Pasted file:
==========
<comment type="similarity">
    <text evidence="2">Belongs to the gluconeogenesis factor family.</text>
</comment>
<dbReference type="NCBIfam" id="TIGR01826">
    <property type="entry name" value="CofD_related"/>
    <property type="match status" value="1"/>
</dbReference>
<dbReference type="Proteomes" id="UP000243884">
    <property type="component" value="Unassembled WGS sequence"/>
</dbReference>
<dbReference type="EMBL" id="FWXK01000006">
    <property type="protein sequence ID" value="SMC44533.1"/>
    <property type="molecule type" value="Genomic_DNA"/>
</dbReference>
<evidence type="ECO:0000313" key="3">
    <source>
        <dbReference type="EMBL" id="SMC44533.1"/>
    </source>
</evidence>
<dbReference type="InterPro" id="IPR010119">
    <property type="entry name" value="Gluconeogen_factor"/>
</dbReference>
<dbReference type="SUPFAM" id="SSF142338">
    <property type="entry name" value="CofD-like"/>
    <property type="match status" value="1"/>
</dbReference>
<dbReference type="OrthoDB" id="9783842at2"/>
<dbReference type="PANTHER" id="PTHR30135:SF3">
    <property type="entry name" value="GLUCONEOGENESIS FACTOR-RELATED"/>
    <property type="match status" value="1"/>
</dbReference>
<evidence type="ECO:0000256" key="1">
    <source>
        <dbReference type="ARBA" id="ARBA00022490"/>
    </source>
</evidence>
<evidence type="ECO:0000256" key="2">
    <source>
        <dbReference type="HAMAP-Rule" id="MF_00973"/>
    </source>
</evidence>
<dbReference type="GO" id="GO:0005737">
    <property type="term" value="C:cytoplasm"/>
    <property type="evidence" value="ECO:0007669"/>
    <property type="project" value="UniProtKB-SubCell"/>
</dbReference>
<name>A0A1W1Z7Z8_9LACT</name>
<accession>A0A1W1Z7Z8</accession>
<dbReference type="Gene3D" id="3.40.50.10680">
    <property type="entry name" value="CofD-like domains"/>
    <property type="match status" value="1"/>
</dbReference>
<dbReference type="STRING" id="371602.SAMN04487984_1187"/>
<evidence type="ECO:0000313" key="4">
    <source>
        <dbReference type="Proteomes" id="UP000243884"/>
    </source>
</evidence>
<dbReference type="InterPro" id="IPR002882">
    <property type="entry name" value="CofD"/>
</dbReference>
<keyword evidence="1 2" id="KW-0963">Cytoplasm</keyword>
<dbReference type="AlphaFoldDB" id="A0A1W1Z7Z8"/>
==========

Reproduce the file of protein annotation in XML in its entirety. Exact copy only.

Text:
<comment type="similarity">
    <text evidence="2">Belongs to the gluconeogenesis factor family.</text>
</comment>
<dbReference type="NCBIfam" id="TIGR01826">
    <property type="entry name" value="CofD_related"/>
    <property type="match status" value="1"/>
</dbReference>
<dbReference type="Proteomes" id="UP000243884">
    <property type="component" value="Unassembled WGS sequence"/>
</dbReference>
<dbReference type="EMBL" id="FWXK01000006">
    <property type="protein sequence ID" value="SMC44533.1"/>
    <property type="molecule type" value="Genomic_DNA"/>
</dbReference>
<evidence type="ECO:0000313" key="3">
    <source>
        <dbReference type="EMBL" id="SMC44533.1"/>
    </source>
</evidence>
<dbReference type="InterPro" id="IPR010119">
    <property type="entry name" value="Gluconeogen_factor"/>
</dbReference>
<dbReference type="SUPFAM" id="SSF142338">
    <property type="entry name" value="CofD-like"/>
    <property type="match status" value="1"/>
</dbReference>
<dbReference type="OrthoDB" id="9783842at2"/>
<dbReference type="PANTHER" id="PTHR30135:SF3">
    <property type="entry name" value="GLUCONEOGENESIS FACTOR-RELATED"/>
    <property type="match status" value="1"/>
</dbReference>
<evidence type="ECO:0000256" key="1">
    <source>
        <dbReference type="ARBA" id="ARBA00022490"/>
    </source>
</evidence>
<evidence type="ECO:0000256" key="2">
    <source>
        <dbReference type="HAMAP-Rule" id="MF_00973"/>
    </source>
</evidence>
<dbReference type="GO" id="GO:0005737">
    <property type="term" value="C:cytoplasm"/>
    <property type="evidence" value="ECO:0007669"/>
    <property type="project" value="UniProtKB-SubCell"/>
</dbReference>
<name>A0A1W1Z7Z8_9LACT</name>
<accession>A0A1W1Z7Z8</accession>
<dbReference type="Gene3D" id="3.40.50.10680">
    <property type="entry name" value="CofD-like domains"/>
    <property type="match status" value="1"/>
</dbReference>
<dbReference type="STRING" id="371602.SAMN04487984_1187"/>
<evidence type="ECO:0000313" key="4">
    <source>
        <dbReference type="Proteomes" id="UP000243884"/>
    </source>
</evidence>
<dbReference type="InterPro" id="IPR002882">
    <property type="entry name" value="CofD"/>
</dbReference>
<keyword evidence="1 2" id="KW-0963">Cytoplasm</keyword>
<dbReference type="AlphaFoldDB" id="A0A1W1Z7Z8"/>